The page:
What Was Form 1040-A: U.S. Individual Tax Return?
Form 1040-An of the Internal Revenue Service (IRS) was a simplified rendition of Form 1040 utilized by U.S. taxpayers to file an annual income tax return. To have been eligible to utilize Form 1040-A, an individual expected to meet certain requirements like not organizing deductions, not claiming a business, and having a taxable income of under $100,000. Unofficially known as the "short form," Form 1040-A was eliminated for the 2018 tax year in favor of the overhauled Form 1040 that appeared that year.
Who Had to File Form 1040-A: U.S. Individual Tax Return?
Most U.S. taxpayers use IRS Form 1040 to file their income tax returns. Form 1040 is a detailed form that offers taxpayers with complex investments, itemized deductions, multiple tax credits, and more than $100,000 in annual income more opportunities to bring down their tax liability. Because additional paperwork is usually required with Form 1040, individuals with simpler tax situations recently had the option to utilize Form 1040-An instead.
Form 1040-A was a simplified rendition of Form 1040. The two-page form allowed taxpayers to report ordinary income, a few deductions, and credits. Individuals who fell under any of the five status options — single, head of household, married filing separately, married filing jointly, or bereaved — could file their tax returns utilizing the 1040-A. However Form 1040-A was available to taxpayers of any age and filing status, not every person qualified to utilize this form.
Tax filers who utilized 1040-A must have earned under $100,000 taxable income and not have practiced any incentive stock options (ISO) during the tax year. The income reported must have been earned as a wage, salary, tip, capital gain, dividend, interest income, unemployment compensation, pension, annuity, taxable Social Security and railroad retirement benefit, taxable scholarship or grant, and Alaska Permanent Fund dividend. Any other form of income, like business income, should have been reported on the more complex Form 1040.
How Did Form 1040-A Work?
Form 1040-An also gave taxpayers the opportunity to claim several tax deductions to reduce their taxable income. Notwithstanding, the main deductions they could claim included student loan interest, post-secondary tuition and fees, classroom expenses, and individual retirement account (IRA) contributions. Taxpayers utilizing Form 1040-A couldn't claim itemized deductions. This limitation meant that assuming an individual qualified for different deductions from sources, for example, charitable donations or mortgage interest, and the total itemized deductible amount was more than the standard deductions, it could not have possibly been advantageous for them to utilize 1040-A.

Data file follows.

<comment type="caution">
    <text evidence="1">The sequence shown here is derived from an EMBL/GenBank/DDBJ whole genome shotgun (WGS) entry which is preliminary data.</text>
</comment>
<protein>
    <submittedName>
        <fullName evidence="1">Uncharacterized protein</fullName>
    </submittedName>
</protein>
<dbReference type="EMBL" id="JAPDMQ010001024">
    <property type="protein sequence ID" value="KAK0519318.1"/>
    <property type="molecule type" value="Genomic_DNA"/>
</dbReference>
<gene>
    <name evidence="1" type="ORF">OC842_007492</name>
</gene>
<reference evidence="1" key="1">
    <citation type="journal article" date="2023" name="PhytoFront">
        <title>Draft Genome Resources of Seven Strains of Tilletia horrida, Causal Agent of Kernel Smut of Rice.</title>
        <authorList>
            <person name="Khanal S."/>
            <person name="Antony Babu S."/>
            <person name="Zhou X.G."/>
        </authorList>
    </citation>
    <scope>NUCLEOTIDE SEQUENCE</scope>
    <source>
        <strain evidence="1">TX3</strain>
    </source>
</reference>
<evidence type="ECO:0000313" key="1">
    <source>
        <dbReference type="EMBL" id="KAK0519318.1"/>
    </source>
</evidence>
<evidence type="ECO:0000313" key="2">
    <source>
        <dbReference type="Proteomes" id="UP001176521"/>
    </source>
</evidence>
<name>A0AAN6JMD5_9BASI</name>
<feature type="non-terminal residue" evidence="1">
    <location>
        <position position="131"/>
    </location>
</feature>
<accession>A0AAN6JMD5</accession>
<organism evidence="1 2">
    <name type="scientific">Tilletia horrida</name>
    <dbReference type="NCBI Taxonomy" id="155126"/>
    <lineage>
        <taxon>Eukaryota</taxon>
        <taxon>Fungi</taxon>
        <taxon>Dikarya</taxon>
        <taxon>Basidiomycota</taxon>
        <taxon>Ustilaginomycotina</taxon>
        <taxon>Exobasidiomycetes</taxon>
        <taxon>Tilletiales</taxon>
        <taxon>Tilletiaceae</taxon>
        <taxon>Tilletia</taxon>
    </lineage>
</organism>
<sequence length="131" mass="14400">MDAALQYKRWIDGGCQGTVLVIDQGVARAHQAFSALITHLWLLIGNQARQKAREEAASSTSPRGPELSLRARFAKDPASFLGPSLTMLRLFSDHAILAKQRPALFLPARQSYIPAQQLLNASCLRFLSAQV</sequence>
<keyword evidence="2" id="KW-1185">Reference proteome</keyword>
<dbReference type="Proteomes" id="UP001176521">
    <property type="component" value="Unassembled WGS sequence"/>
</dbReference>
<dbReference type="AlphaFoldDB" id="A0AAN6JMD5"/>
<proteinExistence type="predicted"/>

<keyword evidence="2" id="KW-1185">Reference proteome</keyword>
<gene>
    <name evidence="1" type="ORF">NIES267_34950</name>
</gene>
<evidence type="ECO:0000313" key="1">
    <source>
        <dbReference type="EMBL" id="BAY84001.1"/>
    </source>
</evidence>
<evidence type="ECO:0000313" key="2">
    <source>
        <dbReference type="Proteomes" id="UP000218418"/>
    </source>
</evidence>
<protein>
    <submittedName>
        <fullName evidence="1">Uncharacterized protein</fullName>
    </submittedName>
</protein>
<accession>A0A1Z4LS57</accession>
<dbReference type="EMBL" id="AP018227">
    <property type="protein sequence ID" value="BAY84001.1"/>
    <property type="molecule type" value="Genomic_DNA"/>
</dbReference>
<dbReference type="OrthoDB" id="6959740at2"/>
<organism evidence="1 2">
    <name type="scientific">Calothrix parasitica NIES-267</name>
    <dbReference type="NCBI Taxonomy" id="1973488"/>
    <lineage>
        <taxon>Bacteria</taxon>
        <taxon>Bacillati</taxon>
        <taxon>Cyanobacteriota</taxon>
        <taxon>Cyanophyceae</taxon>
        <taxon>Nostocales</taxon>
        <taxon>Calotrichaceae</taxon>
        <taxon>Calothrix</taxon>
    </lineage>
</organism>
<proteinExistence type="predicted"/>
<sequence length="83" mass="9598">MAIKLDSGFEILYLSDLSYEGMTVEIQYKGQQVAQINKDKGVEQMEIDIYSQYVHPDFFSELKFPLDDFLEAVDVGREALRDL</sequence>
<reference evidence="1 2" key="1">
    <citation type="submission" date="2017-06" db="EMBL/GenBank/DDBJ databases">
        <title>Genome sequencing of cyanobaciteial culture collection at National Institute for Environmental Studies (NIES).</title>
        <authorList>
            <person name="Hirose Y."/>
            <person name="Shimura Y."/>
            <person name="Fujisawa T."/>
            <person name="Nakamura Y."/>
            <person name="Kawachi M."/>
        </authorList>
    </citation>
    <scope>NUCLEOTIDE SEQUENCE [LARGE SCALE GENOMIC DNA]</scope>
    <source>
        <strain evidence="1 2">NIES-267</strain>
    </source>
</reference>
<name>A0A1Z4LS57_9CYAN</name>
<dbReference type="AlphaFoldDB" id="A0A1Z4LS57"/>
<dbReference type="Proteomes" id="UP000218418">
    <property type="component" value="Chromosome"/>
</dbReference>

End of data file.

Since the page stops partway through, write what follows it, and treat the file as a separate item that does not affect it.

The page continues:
Form 1040-An also could be utilized to claim tax credits. Tax credits reduce the reality or total tax bill of a taxpayer. The credits that could be claimed utilizing this form were the American Opportunity Tax Credit (AOTC), Earned Income Credit (EITC), child tax and additional child tax credit, child and dependent care credit, credits for the elderly or disabled, and retirement savings contribution credit.
Form 1040-A versus Form 1040-EZ
Another variant of Form 1040 was Form 1040-EZ, which was even simpler and easier to finish up than Form 1040-An and was also eliminated starting with the 2018 tax filing. However, with Form 1040-EZ, the individual had to file as either a single taxpayer or as married filing jointly; they couldn't claim deductions and could claim the EIC.
Although Form 1040-A was somewhat more complex than Form 1040-EZ, it was still relatively simple compared to 1040. When their financial situation became complicated with dependents, special deductions, and credits —, for example, those associated with post-secondary education tuition — most taxpayers expected to switch from filing with the 1040-EZ to the 1040-A.
The overhauled Form 1040 that appeared with the 2018 tax year is intended to be a lot simpler to use than its ancestor. Hence, the IRS eliminated both Form 1040-An and Form 1040-EZ.
- The IRS eliminated Form 1040-A for the 2018 tax year in favor of the overhauled Form 1040.
- Another variant of Form 1040 was Form 1040-EZ, which was even simpler than Form 1040-An and was also eliminated starting with the 2018 tax filing.
- Form 1040-A was a simplified variant of Form 1040 utilized for filing individual income tax.
- Filers utilizing 1040-A were required to have under $100,000 in taxable income and not have practiced any incentive stock options during the year.